Ho Chi Minh City residents should try to walk at least 10,000 steps a day to improve health and fight diseases related to lack of exercise, a nutrition expert has advised.
Do Thi Ngoc Diep, director of Ho Chi Minh City Nutrition Center, gave the advice at a meeting between city officials and intellectuals on Tuesday, expressing her wish that a movement will be launched based on her idea.
Walking 10,000 steps a day helps improve health and prevent chronic non-communicable diseases and overweight, Diep told Tuoi Tre (Youth) newspaper, citing recommendations by the World Health Organization (WHO).
According to Diep, malnourished children in Ho Chi Minh City make up for 4.1 percent of those under five years of age, compared to the country’s percentage of 14.6, while the average height of the city’s elementary students are also 1.2 centimeters higher than WHO’s world average.
Both figures are positive health indicators, Diep said, though they are not enough to balance out that around 41 percent of students between six and 18 years of age in the city are overweight or obese, according to latest statistics by the municipal Department of Health.
The southern metropolitan also boasts Vietnam’s highest rates of high blood pressure and diabetes, even comparable to some developed countries, Diep added.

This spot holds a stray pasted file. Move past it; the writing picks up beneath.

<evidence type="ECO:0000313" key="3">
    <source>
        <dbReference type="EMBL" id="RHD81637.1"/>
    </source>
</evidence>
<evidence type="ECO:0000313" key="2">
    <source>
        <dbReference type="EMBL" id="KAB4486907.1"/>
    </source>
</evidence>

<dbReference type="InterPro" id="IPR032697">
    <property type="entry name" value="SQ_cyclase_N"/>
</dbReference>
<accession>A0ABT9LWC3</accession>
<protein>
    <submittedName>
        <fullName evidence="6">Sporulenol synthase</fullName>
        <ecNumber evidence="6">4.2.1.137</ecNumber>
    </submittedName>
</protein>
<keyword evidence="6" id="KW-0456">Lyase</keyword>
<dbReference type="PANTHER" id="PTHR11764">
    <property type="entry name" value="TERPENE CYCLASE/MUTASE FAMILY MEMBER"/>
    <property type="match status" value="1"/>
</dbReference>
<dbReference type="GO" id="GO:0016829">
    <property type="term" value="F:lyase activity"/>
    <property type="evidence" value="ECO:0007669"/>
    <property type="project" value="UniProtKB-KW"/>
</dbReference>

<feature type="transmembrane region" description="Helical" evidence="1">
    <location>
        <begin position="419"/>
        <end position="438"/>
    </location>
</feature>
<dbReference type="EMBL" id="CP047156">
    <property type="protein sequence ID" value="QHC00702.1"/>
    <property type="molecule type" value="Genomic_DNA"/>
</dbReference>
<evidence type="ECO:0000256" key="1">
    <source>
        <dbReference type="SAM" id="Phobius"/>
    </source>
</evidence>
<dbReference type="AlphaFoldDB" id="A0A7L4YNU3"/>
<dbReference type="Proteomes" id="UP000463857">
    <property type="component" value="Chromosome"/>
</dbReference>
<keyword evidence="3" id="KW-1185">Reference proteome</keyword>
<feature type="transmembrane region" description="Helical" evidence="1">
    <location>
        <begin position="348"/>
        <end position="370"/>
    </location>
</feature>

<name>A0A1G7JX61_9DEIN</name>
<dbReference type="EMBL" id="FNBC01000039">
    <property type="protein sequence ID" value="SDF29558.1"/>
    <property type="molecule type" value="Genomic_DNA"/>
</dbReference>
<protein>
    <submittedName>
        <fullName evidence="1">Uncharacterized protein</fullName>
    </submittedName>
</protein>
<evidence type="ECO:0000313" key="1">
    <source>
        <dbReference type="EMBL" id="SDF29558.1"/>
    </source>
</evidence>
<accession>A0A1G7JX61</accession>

The health expert attributed the fact to the expanding urban lifestyle in Ho Chi Minh City, saying lack of exercise and unbalanced diets were to blame for increasing health problems of its citizens.
“Public space for exercise is also extremely limited, with crammed school yards, few and encroached parks, rugged pavements, and faraway sporting facilities,” Diep explained.
Diep suggested establishing a public campaign to encourage the city’s residents to exercise at least 30 minutes a day, which would not only improve the citizens’ health but also their productivity.
The goal can be achieved by renovating the city’s pavements, opening new public spaces, and building parking lots at least 15 walking minutes away from shopping malls and public transport stations to encourage exercise among citizens, Diep said.
“Ho Chi Minh City is looking to become a smart city with good quality of life for its residents, so this is just a part of realizing that goal,” Diep stressed.
Diep also expressed her wish that city’s leaders may also join in the campaign to inspire other citizens.